I’ll be at work when President Obama gives his address tonight, but I’m going to try to catch it. (NPR ought to carry it live.) And I’ve been thinking about the kinds of questions I hope he answers.
- What vital interest of the United States was threatened to justify ignoring the War Powers Act?
- What differentiates the situation in Libya from that in Syria or Yemen now, Iran in 2009, or Iraq in 2003?
- Why did Obama seek the approval of our allies and the UN before — more accurately, in place of — the approval of Congress and the American people?
- What exactly differentiates a war from a “kinetic military action?” More specifically, from the perspective of the people being blown up?
- If there was such a rush to action that Congress and the American people couldn’t be consulted, why did it take several weeks to start moving?
- Wouldn’t it have been more effective to intervene when the rebels were winning, and not when they were on the verge of defeat?
- Are there any other civil wars or purely internal conflicts that we are considering getting involved in?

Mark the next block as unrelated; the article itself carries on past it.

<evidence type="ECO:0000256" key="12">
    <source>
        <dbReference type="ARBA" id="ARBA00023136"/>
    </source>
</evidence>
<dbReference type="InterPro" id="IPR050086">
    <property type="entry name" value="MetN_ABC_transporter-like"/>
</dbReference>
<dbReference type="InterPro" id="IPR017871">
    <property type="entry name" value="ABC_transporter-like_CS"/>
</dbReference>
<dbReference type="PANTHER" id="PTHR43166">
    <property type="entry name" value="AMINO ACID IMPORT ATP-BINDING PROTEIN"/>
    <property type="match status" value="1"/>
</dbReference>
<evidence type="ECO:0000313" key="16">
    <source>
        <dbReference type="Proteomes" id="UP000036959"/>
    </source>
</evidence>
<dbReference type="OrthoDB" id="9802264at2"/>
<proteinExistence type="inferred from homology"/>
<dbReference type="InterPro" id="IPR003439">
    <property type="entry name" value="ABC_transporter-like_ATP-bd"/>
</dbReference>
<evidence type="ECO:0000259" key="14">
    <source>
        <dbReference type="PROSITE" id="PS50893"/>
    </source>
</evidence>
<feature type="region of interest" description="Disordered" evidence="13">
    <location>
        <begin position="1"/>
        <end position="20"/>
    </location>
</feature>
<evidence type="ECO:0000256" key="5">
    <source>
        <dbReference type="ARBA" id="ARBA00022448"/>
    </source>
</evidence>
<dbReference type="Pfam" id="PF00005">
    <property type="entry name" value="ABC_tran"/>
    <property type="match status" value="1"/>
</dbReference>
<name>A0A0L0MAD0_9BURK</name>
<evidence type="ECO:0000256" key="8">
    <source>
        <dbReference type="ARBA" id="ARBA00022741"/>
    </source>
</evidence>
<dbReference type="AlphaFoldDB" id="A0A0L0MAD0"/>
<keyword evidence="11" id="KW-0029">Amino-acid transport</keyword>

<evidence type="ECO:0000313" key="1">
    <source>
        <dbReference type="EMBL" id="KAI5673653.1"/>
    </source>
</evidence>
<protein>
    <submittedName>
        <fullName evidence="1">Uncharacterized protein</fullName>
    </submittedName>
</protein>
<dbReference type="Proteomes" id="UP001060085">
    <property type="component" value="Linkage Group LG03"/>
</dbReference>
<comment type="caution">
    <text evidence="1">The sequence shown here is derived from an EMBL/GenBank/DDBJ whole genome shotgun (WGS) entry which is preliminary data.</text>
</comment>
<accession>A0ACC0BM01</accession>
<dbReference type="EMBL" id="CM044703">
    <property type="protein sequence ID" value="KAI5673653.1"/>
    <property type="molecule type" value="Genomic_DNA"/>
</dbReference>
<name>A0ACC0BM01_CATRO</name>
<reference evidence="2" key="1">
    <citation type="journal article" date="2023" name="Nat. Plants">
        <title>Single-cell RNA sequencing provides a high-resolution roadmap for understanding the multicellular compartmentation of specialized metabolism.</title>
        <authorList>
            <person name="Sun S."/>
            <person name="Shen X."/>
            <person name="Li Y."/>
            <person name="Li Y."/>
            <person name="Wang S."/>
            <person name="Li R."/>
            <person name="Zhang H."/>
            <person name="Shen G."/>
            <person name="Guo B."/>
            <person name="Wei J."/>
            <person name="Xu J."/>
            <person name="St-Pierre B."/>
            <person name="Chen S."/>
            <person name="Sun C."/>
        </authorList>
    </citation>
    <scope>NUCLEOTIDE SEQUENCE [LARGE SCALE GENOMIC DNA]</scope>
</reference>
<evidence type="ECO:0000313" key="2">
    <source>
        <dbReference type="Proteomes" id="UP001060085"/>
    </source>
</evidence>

- If this crisis is so important, why does no one want to take responsibility for leading it?
- Is K-Daffy’s removal still a requirement, as President Obama declared on March 21?
- What do we know about the people on whose behalf we are intervening?
- More specifically, how certain are we that they will be better than K-Daffy?
- What, precisely, did you mean when you said the American military “was volunteered” for this action? Please address this in the context of your role as their commander-in-chief. Did you volunteer them? If not, who did?
- n December of 2003, Libya surrendered its entire WMD program. Later, it paid reparations for its terrorist acts and moved towards being a member of the international community. (Towards, I said.) The implicit quo for that quid was that we wouldn’t invade and would let slide those offenses we’d been punishing them over for decades. With this current round of actions, how should other countries with illicit WMD programs (say, North Korea or Iran) act? Should they accept our word that if they start playing nice, we’ll let them off the hook.
That’s just a few questions, off the top of my head. If I had more time, I’d have plenty more.
And yes, I didn’t vote for Obama. I don’t anticipate voting for him next time, either. But I’m still an American citizen. He’s my president. He’s doing this in my name, with my tax money. I think I’m entitled to answers to at least a few of them.